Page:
Tanorexia

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May 3, 2012:
Photos of woman arrested for bringing daughter into tanning booth create new controversy about tanorexia, based on her appearance.

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What is Tanorexia? Do you show the symptoms

New term enters pop culture.

Tanorexia is a popular new term related to the practice of excessive tanning or the use of spray tan salons. It is either defined by having highly browned skin from UV tanning booths, or orange skin from creams and spray salons. Jersey Shore star Snooki would likely be defined as tanorexic by the general public. In culture, tanorexia could be seen as source of mockery and may create the impression that the tanorexic either has become addicted to tanning or is painfully unaware of how the practice of tanning has altered his or her appearance. In the same way that plastic surgery and augmentations may leave people with a doll-like look, tanorexia would present a person who looks like a "catcher's mitt" and may have leather-like appearances. Over time, UV tanning would lead to increased danger of skin cancer, and the use of tanning creams and spray tanning could potentially be introducing the skin to harmful substances or new allergens, though most tanning cosmetics are ostensibly approved for use by the FDA. Tanorexia could also be a symptom of an underlying psychological need, either for the light inside the booths, attention, or a pathological need to experience the social and ritual aspects of the tanning process itself, since going to such a salon brings attention, accepance (at the salon) and friendly treatment that may be lacking in other parts of the tanorexic's life.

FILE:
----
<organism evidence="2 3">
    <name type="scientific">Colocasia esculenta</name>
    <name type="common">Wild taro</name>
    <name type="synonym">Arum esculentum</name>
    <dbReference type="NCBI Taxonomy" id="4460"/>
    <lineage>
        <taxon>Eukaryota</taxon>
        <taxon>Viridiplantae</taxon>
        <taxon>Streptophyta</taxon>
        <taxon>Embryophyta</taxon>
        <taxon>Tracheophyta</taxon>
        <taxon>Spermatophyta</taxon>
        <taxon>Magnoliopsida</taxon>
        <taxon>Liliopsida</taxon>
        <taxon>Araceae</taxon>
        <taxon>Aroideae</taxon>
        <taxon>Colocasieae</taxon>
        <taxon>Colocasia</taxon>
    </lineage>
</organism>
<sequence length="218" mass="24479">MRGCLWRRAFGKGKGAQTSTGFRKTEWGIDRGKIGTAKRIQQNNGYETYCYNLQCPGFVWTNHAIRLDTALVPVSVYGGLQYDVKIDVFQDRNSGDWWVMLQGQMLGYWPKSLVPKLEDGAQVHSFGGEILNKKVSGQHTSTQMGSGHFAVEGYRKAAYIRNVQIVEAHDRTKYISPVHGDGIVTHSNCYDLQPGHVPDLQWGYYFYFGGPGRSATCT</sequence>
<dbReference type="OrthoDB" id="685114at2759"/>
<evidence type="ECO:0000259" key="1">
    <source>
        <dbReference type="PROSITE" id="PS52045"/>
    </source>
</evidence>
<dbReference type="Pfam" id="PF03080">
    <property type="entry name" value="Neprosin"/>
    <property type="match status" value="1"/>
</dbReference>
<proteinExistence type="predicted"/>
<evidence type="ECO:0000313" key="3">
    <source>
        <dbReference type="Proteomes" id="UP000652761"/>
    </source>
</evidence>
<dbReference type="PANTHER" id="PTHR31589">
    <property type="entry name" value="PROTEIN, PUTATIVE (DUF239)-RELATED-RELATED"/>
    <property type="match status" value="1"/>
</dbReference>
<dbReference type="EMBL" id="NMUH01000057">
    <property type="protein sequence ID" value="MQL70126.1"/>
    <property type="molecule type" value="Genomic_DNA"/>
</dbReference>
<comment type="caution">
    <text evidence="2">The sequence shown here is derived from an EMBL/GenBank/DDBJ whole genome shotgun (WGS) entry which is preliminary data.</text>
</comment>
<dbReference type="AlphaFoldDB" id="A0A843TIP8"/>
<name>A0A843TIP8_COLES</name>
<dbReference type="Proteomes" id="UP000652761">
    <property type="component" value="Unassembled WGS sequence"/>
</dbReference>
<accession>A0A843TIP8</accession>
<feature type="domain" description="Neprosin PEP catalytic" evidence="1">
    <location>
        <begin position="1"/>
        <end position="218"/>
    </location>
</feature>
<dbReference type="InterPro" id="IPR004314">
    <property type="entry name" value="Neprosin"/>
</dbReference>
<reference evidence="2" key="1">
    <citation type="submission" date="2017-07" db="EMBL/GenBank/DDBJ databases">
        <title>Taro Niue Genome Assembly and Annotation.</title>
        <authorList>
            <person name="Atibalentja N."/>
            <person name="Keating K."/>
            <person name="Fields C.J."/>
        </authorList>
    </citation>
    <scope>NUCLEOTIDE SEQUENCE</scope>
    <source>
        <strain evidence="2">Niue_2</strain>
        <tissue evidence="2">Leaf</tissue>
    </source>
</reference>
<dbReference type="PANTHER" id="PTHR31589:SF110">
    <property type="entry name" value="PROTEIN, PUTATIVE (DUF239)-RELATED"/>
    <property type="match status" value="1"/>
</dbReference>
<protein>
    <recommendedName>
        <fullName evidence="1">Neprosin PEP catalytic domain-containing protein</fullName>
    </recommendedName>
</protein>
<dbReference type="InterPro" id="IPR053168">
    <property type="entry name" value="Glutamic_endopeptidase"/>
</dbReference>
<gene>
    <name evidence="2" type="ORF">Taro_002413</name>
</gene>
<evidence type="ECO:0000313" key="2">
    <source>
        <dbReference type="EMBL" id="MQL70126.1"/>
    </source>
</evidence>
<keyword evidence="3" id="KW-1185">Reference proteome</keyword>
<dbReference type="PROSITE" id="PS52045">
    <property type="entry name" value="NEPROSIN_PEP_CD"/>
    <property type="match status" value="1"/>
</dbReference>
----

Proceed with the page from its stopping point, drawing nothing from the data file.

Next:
In May of 2012, Patricia Krentcil became known as the "tanning mom" after bringing her five year old daughter into a tanning salon. The daughter later was reported to have a sunburn, which may or may not be associated with her presence in the salon, and Krentcil has been charged with felony child endangerment and could face 10 years in prison. The interesting side of the news is Krentcil's appearance, which apparently displays a heavy amount of tanning that is being classified in the media as tanorexia. The term itself has actually been in the news for several years and associated primarily with women who are addicted to tanning. Some articles indicate that the addiction may come from emulating parental behaviors such as a parent's frequent trips to a tanning salon, beach, or spa. There may also be cues where parents tell their children to go and get some "color."In any event, tanorexia as a condition, whether it is a real illness or not, is sure to be part of the 2012 lexicon as more people in the news are seen with this condition, or as people follow the legal troubles of the Tanning Mom.

Notes and Special Information

Special note: Excessive tanning or the use of tanning boots, spray tans, and lotions may have negative effects on the skin as well as your popularity.